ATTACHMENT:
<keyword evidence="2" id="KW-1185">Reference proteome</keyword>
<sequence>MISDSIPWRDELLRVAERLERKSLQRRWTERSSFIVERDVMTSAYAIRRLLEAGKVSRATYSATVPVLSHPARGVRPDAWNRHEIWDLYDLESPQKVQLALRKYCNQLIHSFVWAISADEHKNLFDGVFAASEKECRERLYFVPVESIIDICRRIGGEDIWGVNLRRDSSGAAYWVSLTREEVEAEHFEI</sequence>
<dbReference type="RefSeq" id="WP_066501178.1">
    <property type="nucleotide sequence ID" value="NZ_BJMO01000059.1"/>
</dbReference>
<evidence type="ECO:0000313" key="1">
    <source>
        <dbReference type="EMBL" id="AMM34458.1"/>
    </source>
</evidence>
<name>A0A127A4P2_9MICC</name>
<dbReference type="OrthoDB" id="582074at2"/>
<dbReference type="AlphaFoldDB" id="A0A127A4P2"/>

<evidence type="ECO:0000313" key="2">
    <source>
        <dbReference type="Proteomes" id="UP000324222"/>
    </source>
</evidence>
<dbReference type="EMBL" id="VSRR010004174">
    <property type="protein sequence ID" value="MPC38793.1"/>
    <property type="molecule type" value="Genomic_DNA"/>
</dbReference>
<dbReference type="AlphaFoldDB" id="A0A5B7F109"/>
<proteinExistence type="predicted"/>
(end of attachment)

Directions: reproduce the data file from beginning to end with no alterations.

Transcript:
<keyword evidence="2" id="KW-1185">Reference proteome</keyword>
<sequence>MISDSIPWRDELLRVAERLERKSLQRRWTERSSFIVERDVMTSAYAIRRLLEAGKVSRATYSATVPVLSHPARGVRPDAWNRHEIWDLYDLESPQKVQLALRKYCNQLIHSFVWAISADEHKNLFDGVFAASEKECRERLYFVPVESIIDICRRIGGEDIWGVNLRRDSSGAAYWVSLTREEVEAEHFEI</sequence>
<dbReference type="RefSeq" id="WP_066501178.1">
    <property type="nucleotide sequence ID" value="NZ_BJMO01000059.1"/>
</dbReference>
<evidence type="ECO:0000313" key="1">
    <source>
        <dbReference type="EMBL" id="AMM34458.1"/>
    </source>
</evidence>
<name>A0A127A4P2_9MICC</name>
<dbReference type="OrthoDB" id="582074at2"/>
<dbReference type="AlphaFoldDB" id="A0A127A4P2"/>

<evidence type="ECO:0000313" key="2">
    <source>
        <dbReference type="Proteomes" id="UP000324222"/>
    </source>
</evidence>
<dbReference type="EMBL" id="VSRR010004174">
    <property type="protein sequence ID" value="MPC38793.1"/>
    <property type="molecule type" value="Genomic_DNA"/>
</dbReference>
<dbReference type="AlphaFoldDB" id="A0A5B7F109"/>
<proteinExistence type="predicted"/>